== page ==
A Culture of Favoritism

Corporate Privilege and Beliefs about Markets and Government

Government favoritism toward particular firms comes in many forms, such as direct loans, subsidies, bailouts, tax breaks, government-created monopoly, regulatory barriers to domestic competition, and tariffs or quotas on foreign competition. Such practices waste resources, stunt economic growth, encourage corruption, and violate standard notions of justice. They also confuse pro-market policies with pro–favored business policies.

What do those who benefit from government favoritism believe about favoritism? How do they view the role of the government and competition in the economy? Matthew D. Mitchell addresses these issues in A Culture of Favoritism: Corporate Privilege and Beliefs about Markets and Government.

Assessing the Mindset of Favored Firms

Mitchell worked with a public opinion firm to conduct a national survey of business leaders, focusing on those who believe they work for favored firms. Then he compared their attitudes to those of business leaders who do not believe their firms to be favored. The survey considers business leaders’ views about markets, about government, and about favoritism itself.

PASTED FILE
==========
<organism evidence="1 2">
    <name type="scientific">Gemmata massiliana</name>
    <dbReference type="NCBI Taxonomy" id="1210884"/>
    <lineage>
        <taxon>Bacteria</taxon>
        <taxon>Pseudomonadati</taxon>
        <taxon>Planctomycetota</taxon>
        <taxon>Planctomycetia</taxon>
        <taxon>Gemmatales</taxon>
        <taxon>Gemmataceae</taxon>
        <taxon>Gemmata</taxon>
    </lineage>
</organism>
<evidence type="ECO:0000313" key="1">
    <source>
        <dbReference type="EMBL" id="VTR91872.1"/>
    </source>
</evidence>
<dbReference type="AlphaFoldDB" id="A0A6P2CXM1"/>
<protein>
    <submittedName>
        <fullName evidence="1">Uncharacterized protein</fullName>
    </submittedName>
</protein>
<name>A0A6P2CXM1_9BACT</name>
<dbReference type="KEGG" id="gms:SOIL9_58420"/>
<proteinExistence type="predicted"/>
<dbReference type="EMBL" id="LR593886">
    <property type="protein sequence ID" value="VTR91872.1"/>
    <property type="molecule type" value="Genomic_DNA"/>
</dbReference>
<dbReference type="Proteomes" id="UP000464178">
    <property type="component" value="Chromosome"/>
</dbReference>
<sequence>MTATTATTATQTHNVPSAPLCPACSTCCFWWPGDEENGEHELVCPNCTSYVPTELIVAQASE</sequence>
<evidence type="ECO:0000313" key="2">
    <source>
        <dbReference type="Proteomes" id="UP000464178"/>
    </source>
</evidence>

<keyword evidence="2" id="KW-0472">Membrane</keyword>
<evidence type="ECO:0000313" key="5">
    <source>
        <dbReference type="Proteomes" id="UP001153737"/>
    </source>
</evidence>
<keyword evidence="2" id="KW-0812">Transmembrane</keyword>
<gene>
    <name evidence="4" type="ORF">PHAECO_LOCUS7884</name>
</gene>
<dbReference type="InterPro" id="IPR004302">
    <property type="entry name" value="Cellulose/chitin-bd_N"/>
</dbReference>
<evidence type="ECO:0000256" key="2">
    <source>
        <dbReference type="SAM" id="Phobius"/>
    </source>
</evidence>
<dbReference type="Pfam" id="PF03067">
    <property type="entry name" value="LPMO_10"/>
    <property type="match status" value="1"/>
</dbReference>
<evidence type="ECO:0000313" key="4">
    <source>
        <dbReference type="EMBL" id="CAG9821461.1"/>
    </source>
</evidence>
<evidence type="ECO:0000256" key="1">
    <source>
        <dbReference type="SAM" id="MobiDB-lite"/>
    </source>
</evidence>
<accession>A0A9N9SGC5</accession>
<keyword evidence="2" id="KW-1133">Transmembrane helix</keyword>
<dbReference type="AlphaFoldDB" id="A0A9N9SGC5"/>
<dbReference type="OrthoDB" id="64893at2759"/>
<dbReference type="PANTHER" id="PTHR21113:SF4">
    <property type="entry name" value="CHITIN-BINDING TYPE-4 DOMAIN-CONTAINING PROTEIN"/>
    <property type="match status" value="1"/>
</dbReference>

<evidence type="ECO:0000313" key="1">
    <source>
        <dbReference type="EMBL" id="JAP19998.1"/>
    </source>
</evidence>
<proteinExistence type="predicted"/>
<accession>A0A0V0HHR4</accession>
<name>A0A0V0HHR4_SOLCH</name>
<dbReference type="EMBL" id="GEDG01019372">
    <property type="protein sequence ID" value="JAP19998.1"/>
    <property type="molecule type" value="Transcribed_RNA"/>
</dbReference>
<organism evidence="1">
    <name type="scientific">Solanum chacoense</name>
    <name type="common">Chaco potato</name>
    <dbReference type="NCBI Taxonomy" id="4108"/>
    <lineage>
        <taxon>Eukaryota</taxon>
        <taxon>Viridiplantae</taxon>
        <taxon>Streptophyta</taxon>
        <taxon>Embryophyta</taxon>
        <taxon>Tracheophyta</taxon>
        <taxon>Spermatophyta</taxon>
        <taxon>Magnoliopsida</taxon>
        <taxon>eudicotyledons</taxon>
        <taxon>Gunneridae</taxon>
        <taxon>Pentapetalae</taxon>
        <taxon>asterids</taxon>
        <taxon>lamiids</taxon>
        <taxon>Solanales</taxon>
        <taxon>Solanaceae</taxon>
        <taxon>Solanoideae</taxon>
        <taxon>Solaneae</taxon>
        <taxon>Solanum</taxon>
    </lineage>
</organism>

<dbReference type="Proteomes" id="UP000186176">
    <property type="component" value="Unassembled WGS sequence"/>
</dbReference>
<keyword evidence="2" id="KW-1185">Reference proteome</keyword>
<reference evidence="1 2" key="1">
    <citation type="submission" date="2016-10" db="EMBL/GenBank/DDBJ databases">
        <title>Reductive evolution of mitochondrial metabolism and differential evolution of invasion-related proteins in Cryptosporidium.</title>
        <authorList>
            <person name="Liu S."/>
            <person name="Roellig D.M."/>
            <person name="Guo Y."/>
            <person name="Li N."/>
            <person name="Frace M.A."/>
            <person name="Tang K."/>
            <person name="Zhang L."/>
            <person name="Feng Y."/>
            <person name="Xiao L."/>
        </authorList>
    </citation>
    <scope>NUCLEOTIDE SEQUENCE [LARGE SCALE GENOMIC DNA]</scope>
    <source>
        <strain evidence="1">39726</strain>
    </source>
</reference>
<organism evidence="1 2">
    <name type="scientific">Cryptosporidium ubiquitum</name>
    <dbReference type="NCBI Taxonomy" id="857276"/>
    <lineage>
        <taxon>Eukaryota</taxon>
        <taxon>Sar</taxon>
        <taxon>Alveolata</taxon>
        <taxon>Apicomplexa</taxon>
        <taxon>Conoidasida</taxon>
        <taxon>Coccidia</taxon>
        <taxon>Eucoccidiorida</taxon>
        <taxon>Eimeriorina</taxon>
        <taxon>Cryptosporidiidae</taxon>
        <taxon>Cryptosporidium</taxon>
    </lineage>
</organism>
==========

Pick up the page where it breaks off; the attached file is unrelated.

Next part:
Compared with other business leaders, the leaders of favored firms are more likely to agree with the following— sometimes contradictory—statements:

How Favored Firms Think about Markets

  • Markets should be generally free (at least in the abstract), and a freer market serves the general public.

  • But at present, the US market is too free, and competition is unfair to business.

How Favored Firms Think about Government

  • Government should more heavily regulate markets.

  • Regulations benefit consumers.

  • Regulations benefit the economy.

  • Competition is limited by government (they may view this as a good thing, given their belief that competition is unfair to business).

How Favored Firms Think about Favoritism

  • Government should favor specific businesses and industries.

  • Markets should be free, and government should favor particular firms (a contradictory set of beliefs).

  • Government assistance has a positive effect on the economy.

  • Customer focus and a unique business model are not the most important factors in business success.

  • The most important factors in business success are either knowledge of influential policymakers or government assistance.

Consequences of Favoritism

In some quarters of the business world a culture exists that legitimizes government favoritism. It encourages business leaders to seek government privileges and policymakers to offer them. Not only is this culture of favoritism expensive to taxpayers and consumers, it may also undermine the public’s faith in markets and economic freedom. If such attitudes persist or expand, then free, open, and competitive markets may be in peril. We risk stunted economic growth, wasted resources, and higher levels of corruption as a result.